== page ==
National briefs (8/21/12)

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Insanity key to defense

CHARDON, Ohio -- An Ohio judge on Monday gave defense attorneys until the beginning of October to file a plea of not guilty by reason of insanity on behalf of a teenager accused of shooting five people, three fatally, inside a high school cafeteria this winter.

The Oct. 1 cut-off represented a compromise between deadlines the defense and prosecutors had previously suggested.

The trial for Thomas "T.J." Lane, 17, is expected to hinge upon his mental state at the time of the February shootings at Chardon High School. Prosecutors have said T.J. confessed when a sheriff's deputy found him on the side of a road about an hour after the shootings.

"There is no secret in this case that ours will be one of sanity or insanity at the time of the act," defense attorney Mark DeVan said during a pretrial court appearance, which was broadcast live on multiple media outlets.

Mr. DeVan said T.J. has undergone several mental health evaluations since the shooting but that his attorneys need more time to conduct neuropsychological exams and obtain an MRI to determine whether T.J. has "organic brain problems" that might explain a history of migraines and hallucinations.

Prosecutors have argued that there is little documentation that these problems existed before the shooting and that the victims' families deserve to see a speedy trial.

GOP outraises Democrats

WASHINGTON -- Mitt Romney's cash advantage over President Barack Obama and the Democrats more than doubled in July, as intense Republican fundraising and heavy spending by Mr. Obama and his allies left Mr. Romney and the Republican National Committee with $62 million more in the bank than the Democrats at the end of last month.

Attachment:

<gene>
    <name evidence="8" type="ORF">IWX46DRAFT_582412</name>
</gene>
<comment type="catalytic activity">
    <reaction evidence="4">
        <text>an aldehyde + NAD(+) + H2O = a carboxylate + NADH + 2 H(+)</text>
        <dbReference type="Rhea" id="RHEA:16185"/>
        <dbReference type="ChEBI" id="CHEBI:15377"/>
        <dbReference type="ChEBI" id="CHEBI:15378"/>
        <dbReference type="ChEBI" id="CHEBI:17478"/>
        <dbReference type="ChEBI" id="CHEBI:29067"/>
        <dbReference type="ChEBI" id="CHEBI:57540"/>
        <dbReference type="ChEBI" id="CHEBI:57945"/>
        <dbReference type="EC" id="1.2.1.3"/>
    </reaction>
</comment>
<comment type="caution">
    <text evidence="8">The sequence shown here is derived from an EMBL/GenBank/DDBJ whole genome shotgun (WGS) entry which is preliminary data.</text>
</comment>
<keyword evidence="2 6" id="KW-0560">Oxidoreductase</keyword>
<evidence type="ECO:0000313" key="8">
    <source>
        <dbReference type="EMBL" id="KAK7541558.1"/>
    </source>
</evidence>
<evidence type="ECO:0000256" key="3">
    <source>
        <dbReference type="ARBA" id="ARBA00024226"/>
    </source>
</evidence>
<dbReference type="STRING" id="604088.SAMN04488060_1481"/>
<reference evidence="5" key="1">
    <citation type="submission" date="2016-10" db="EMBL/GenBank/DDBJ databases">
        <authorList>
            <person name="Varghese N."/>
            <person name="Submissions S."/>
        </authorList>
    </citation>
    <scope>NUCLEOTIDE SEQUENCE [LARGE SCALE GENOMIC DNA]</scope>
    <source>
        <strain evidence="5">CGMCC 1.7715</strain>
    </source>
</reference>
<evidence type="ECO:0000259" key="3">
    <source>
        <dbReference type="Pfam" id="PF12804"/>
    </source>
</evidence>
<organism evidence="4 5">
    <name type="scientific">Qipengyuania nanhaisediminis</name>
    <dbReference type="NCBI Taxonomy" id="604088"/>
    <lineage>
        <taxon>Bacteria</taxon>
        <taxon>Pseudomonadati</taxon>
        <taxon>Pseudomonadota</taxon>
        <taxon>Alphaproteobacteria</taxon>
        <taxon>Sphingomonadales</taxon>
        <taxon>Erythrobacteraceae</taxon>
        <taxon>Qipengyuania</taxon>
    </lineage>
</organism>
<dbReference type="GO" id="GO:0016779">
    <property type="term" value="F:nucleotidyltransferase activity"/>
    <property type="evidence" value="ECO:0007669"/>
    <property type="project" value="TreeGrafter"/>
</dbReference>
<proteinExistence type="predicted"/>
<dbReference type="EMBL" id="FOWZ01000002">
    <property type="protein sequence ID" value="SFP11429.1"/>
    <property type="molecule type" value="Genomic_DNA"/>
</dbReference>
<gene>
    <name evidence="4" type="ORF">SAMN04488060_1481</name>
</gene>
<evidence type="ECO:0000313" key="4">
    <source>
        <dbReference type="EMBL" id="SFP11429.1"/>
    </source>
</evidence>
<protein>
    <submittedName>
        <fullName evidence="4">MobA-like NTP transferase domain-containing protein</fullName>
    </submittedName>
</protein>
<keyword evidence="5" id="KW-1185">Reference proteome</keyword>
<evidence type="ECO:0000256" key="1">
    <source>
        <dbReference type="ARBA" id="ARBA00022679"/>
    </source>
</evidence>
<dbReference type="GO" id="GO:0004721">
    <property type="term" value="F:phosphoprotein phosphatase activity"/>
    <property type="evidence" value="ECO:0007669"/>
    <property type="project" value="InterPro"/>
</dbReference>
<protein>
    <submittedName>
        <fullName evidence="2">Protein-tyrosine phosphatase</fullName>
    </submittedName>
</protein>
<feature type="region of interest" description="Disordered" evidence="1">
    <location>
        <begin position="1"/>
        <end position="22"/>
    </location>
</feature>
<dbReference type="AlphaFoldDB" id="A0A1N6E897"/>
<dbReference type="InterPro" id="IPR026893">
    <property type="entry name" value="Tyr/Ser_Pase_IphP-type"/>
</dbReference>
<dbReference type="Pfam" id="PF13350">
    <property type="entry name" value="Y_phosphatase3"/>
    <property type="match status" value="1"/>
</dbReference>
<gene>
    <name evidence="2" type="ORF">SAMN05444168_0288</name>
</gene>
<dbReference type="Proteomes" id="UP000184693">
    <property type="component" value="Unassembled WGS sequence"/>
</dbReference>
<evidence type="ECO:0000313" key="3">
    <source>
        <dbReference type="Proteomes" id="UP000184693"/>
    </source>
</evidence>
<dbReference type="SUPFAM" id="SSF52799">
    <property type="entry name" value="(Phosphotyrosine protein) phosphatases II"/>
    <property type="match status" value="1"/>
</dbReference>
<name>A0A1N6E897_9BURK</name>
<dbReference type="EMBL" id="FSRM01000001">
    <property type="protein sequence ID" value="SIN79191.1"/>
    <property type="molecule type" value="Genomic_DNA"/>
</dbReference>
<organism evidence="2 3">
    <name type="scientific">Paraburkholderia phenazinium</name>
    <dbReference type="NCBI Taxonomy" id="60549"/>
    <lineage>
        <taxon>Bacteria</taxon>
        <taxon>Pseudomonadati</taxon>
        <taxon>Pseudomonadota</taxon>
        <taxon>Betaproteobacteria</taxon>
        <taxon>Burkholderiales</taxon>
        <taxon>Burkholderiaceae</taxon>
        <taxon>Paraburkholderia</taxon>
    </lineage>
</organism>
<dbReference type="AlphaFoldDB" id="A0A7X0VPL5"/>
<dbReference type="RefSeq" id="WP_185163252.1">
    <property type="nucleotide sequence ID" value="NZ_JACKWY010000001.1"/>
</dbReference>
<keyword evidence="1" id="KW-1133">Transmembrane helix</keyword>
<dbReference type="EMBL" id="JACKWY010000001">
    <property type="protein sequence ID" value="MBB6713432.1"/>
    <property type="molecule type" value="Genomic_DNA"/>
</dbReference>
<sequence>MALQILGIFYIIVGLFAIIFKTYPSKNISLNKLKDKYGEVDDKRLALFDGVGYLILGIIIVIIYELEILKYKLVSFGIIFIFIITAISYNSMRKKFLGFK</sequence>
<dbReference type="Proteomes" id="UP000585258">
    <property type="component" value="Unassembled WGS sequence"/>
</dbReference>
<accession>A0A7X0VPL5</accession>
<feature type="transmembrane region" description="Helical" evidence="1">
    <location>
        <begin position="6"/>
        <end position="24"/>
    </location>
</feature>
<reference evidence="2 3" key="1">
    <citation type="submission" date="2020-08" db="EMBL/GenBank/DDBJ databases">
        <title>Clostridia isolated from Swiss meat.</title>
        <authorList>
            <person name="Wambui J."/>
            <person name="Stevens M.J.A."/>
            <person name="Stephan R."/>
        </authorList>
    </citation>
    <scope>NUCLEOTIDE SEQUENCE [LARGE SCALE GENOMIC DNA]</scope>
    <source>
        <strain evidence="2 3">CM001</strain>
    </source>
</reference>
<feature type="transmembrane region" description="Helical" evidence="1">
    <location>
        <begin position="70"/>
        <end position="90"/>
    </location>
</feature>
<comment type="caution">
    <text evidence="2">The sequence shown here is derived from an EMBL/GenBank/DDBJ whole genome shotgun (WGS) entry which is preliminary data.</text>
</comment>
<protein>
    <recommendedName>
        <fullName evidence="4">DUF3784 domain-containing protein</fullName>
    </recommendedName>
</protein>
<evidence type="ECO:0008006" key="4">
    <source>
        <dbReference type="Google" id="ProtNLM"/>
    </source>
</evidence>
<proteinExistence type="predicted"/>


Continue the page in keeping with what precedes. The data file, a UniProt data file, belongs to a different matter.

Mr. Obama's campaign and the Democratic National Committee spent $91 million in July, significantly more than the $75 million the Democrats raised, according to Federal Election Commission reports filed Monday, compared with $101 million Mr. Romney and the Republicans raised.

Fire forces evacuation

SAN FRANCISCO -- Thousands of people were told to leave their homes Sunday as a growing wildfire burning out of control in thick forest threatened rural communities in far Northern California.

The fire that started Saturday has destroyed seven homes and consumed nearly 19 square miles near the towns of Manton, Shingletown and Viola, fire spokesman Daniel Berlant said.

The fire's cause had not been determined, but officials said it started after a series of lightning strikes in the area. Nearly 1,000 firefighters were battling the flames.

Autopsy on cuffed man

LITTLE ROCK, Ark. -- A man police say shot himself in the head while his hands were cuffed behind him in the back of an Arkansas patrol car tested positive for methamphetamine, anti-anxiety medication and other drugs, according to an autopsy report released Monday that listed his death as a suicide.

The state crime lab report said the muzzle of a handgun that Chavis Carter apparently concealed from arresting officers was placed against his right temple when it was fired.

The report, signed by three medical examiners, said Mr. Carter's death was ruled a suicide based on autopsy findings and investigative conclusions from the Jonesboro Police Department, which has faced questions from Mr. Carter's family and community members about the circumstances surrounding the July 28 shooting.



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